“Considering the last case was almost nine months ago and the previous was five months before that, people look at is as a bad part of history,” he said.

He said the government is still trying to establish an accountable, self-sustaining health system, though it made tremendous strides in improving its sanitation and burial practices to avoid environmental risks.

The outbreak also prodded international corporations to reexamine their policies. From hygiene habits to evacuation plans, companies need to be nimble enough to respond to sudden health threats, said Dr. Myles Druckman, senior vice president and regional medical director at International SOS, a company that advises clients on global medical and security issues.

“They need to be able to respond quickly, and in some places be more proactive than the government authorities,” he said.

American tax dollars are also at work, even if the outbreak, for all purposes, ended a long time ago in places far away.

The Department of Health and Human Services said it is still spending down $710 million of the $2.56 billion that Congress gave it in late 2014 as part of an emergency package to fight Ebola and other diseases at home and abroad.

The money has been used to support thousands of aid workers in Liberia and help countries as far away as Pakistan build up labs and identify harmful pathogens as part of a long-term plan, known as the Global Health Security Agenda, to prevent, detect and respond to emerging health threats.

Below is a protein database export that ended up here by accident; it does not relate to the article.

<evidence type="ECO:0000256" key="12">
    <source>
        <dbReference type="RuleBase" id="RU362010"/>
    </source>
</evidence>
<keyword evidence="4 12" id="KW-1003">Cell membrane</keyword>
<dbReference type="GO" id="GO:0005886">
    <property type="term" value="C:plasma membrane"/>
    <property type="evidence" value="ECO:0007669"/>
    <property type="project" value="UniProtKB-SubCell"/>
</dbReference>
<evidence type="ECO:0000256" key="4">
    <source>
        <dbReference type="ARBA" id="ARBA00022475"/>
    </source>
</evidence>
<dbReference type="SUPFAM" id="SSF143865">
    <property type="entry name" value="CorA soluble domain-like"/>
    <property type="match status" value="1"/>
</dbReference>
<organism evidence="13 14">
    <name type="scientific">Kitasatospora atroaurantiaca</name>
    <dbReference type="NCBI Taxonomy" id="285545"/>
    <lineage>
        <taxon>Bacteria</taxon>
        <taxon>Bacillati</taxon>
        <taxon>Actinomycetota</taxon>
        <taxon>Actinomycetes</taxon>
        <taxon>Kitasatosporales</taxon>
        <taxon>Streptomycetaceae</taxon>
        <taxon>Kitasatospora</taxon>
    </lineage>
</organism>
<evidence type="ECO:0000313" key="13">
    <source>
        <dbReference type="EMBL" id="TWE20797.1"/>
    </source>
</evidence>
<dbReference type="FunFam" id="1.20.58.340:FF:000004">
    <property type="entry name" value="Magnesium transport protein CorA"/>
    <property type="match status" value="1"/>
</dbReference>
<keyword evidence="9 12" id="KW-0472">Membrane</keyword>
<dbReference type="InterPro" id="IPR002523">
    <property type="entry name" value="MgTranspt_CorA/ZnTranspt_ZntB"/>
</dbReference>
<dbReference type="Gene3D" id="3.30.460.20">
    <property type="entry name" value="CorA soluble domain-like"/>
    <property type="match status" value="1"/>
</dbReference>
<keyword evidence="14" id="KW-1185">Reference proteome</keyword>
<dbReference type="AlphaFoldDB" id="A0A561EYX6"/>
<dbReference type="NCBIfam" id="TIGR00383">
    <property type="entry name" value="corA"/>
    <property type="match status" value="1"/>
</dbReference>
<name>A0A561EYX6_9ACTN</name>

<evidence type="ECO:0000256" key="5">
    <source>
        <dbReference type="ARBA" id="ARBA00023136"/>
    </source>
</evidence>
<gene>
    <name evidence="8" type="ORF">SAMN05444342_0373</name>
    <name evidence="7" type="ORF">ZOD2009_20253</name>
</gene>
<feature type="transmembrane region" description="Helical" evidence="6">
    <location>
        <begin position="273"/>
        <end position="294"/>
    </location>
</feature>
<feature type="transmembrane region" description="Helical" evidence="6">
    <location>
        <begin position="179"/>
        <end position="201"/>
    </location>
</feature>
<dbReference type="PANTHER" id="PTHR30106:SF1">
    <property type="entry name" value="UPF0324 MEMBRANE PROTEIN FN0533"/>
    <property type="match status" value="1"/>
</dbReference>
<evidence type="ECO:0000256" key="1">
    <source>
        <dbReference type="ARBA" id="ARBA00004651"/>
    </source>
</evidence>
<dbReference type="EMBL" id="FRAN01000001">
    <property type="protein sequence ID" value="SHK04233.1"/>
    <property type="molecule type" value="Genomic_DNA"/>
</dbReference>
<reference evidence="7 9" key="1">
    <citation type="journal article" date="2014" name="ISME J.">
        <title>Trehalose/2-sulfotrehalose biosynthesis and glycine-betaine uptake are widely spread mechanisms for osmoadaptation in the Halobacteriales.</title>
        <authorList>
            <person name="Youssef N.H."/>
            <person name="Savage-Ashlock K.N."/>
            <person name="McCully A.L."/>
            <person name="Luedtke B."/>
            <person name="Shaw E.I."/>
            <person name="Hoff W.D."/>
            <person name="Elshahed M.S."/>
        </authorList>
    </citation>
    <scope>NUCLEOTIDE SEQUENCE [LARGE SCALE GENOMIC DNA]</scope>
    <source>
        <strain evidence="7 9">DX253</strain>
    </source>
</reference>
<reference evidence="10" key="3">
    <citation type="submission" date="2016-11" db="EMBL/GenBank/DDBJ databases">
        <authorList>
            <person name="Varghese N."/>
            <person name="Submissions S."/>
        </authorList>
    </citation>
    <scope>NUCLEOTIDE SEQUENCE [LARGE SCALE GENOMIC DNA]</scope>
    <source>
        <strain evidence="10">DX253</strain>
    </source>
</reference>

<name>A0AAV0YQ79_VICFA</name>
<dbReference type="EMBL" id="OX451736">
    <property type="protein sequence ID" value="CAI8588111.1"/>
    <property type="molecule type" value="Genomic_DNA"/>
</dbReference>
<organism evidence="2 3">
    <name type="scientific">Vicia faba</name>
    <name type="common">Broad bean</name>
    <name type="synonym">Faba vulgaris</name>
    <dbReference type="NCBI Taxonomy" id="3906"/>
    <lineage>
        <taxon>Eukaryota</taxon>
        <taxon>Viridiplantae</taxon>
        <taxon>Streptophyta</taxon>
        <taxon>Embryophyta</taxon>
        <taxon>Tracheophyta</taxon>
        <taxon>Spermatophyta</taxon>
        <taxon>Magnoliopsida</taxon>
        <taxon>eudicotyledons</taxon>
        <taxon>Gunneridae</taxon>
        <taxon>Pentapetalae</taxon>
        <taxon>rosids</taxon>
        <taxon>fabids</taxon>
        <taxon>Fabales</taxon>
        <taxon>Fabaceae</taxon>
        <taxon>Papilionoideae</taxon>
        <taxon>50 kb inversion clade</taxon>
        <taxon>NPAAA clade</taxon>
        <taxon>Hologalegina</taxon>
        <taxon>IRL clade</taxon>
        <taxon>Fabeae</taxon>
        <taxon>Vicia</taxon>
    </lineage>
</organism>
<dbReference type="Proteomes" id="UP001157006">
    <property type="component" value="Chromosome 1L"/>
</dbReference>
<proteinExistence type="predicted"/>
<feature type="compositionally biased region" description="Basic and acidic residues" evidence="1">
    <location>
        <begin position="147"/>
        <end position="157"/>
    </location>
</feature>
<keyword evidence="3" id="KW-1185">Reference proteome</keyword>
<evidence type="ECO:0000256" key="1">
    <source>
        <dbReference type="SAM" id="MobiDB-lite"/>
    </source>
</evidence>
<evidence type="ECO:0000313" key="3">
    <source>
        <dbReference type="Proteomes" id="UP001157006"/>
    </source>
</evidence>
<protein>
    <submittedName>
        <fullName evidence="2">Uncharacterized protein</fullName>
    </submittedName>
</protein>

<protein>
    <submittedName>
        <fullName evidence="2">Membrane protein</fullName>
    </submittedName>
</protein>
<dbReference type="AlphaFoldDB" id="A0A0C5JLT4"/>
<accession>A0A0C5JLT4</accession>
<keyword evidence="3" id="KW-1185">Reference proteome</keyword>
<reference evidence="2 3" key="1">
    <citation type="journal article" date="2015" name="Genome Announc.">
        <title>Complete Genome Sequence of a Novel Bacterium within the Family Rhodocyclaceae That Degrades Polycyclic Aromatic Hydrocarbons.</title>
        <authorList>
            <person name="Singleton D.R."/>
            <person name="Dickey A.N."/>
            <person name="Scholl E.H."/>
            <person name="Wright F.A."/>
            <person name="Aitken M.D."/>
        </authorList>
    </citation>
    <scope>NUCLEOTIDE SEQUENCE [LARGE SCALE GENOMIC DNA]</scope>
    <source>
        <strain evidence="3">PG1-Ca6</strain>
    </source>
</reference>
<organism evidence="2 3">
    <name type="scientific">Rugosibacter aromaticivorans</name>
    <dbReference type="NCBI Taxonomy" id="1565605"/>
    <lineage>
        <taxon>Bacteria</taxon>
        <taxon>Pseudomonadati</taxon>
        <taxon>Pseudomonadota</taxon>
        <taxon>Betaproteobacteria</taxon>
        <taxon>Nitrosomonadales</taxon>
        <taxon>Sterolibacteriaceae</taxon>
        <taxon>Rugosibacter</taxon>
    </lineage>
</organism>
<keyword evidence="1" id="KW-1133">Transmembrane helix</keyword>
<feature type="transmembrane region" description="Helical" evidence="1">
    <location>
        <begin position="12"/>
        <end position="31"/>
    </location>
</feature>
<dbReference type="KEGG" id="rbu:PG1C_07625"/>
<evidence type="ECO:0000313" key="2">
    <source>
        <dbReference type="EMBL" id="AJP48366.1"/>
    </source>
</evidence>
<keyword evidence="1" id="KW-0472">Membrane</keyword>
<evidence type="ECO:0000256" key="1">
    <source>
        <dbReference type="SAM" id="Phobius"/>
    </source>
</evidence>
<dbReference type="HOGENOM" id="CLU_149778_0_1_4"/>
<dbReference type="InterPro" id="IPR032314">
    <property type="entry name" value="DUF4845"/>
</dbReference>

“We’ve been able to make very good progress basically helping other countries find and stop outbreaks there so we don’t have to fight them here,” said Dr. Tom Frieden, director of the Centers for Disease Control and Prevention.

He said the CDC’s $1.8 billion portion of Ebola money is essentially spent, but that it forfeited more than $60 million — some it had hoped to spend over the next two years — to shore up the Zika fight, as Congress struggled to agree on how to fund the mosquito-borne disease that emerged as a threat in early 2016.